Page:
Drug Regulation in the United States

FDA regulates all drugs manufactured and distributed in the United States. The definition of “drug” under U.S. law generally depends on the product’s intended use. Drug labeling language includes, for instance, if the product is “intended for use in the diagnosis, cure, mitigation, treatment, or prevention of disease,” or if the product (other than a food, of course) is “intended to affect the structure or any function of the body.” FDA determines intended use by analyzing the label, promotional claims, advertising and marketing materials, and any other relevant sources it can find regarding your product. Did you know that sugar is a “drug” under U.S. law, if the labeling asserts it can cure cancer? A cosmetic cream could also be a drug, if the labeling asserts it can remove wrinkles.

Most of FDA’s regulations for drugs are built upon two key principles: (1) a drug must be safe and effective for its intended use and (2) the drug must be labeled with adequate directions for its intended use (unless exempted). Based on those principles, a legally marketed drug (with a few exceptions) must obtain FDA premarket approval through a new drug approval (NDA) process, or comply with FDA’s over-the-counter (OTC) monographs, or be a homeopathic drug that complies with certain homeopathic monographs (and other regulatory materials). Drugs subject to an FDA OTC monograph are not subject to FDA’s NDA requirements, as long as the drug is formulated and labeled appropriately.

Labeling Requirements.

All drugs must comply with a long list of mandatory drug labeling requirements. Those with experience with other FDA-regulated industries will find some very familiar labeling requirements, such as ingredient declarations, statements of identity, and net quantity declarations. However other requirements will look very different, such as the requirement that the labeling must include adequate directions for use (unless exempted). To further complicate the matter, the drug labeling requirements differ based upon whether the product is a prescription (Rx) drug, an OTC drug, or an active pharmaceutical ingredient (API). Additionally, a drug can also be a combination product – such as cosmetic drugs – and the product must also comply with FDA’s cosmetic labeling and formulation requirements.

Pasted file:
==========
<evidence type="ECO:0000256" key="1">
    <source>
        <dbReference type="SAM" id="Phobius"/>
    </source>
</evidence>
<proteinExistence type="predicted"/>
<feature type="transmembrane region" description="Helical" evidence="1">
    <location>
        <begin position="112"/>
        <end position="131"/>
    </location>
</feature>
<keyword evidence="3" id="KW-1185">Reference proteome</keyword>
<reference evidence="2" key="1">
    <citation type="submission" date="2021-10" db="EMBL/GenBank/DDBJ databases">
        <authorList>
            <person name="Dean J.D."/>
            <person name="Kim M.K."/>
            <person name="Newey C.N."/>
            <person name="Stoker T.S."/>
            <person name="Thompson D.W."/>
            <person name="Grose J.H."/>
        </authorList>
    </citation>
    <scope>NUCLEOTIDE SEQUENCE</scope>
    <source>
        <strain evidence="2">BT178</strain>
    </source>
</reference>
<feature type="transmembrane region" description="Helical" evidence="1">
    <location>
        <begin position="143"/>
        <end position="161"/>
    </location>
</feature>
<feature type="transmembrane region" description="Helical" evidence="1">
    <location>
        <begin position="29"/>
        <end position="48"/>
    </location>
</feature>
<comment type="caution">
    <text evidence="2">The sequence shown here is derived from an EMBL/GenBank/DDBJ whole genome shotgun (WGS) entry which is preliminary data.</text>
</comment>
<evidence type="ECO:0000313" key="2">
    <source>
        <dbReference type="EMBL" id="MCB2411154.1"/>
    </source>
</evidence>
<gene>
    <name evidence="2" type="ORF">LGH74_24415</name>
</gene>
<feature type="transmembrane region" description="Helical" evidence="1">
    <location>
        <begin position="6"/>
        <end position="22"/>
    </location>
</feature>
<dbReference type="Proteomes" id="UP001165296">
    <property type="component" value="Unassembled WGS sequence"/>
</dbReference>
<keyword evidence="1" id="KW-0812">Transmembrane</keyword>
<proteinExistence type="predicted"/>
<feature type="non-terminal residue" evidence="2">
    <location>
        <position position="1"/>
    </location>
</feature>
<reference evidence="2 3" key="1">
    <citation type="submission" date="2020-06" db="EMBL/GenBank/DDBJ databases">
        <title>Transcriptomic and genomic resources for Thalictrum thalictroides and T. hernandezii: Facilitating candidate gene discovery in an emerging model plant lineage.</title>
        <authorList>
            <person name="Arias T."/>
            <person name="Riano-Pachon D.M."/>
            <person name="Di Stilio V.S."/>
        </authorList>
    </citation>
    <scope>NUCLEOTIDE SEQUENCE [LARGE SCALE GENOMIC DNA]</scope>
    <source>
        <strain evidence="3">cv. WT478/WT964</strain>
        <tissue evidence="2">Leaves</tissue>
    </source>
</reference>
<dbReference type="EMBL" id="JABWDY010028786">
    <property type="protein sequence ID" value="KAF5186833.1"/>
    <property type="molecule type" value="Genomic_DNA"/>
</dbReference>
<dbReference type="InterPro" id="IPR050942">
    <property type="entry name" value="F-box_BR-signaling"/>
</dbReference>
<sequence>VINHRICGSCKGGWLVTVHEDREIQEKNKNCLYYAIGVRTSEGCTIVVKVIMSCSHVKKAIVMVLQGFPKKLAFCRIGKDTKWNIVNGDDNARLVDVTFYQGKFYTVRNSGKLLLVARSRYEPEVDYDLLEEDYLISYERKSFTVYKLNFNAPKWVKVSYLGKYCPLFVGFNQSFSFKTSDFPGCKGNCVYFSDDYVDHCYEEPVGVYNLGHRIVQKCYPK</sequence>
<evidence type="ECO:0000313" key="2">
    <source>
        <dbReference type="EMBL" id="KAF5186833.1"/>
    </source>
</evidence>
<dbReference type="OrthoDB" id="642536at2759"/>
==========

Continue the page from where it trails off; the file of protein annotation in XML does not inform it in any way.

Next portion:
Other Facts about Drugs and Drug Imports

  • All drugs must be manufactured, processed, and packed according to current Good Manufacturing Practices (cGMPs) and the manufacturing, repackaging, and relabeling facilities must be registered with FDA.
  • Some products meet the label definition of “drug” and “cosmetic,” which means they must comply with the legal requirements, including labeling, for both categories.
  • FDA regularly examines imported drug shipments for compliance with FDA drug establishment registration and drug listing, and compliance with drug labeling requirements.
  • FDA will place a foreign manufacturer on FDA import alert if an FDA inspection determines the facility has failed to comply with cGMPs or the foreign facility has shipped drugs FDA believes are unapproved, misbranded or fraudulent. FDA Import Alerts will cause FDA to automatically detain drugs from that facility, resulting often in an FDA Refusal – thus rejecting entry of the drugs into the United States.
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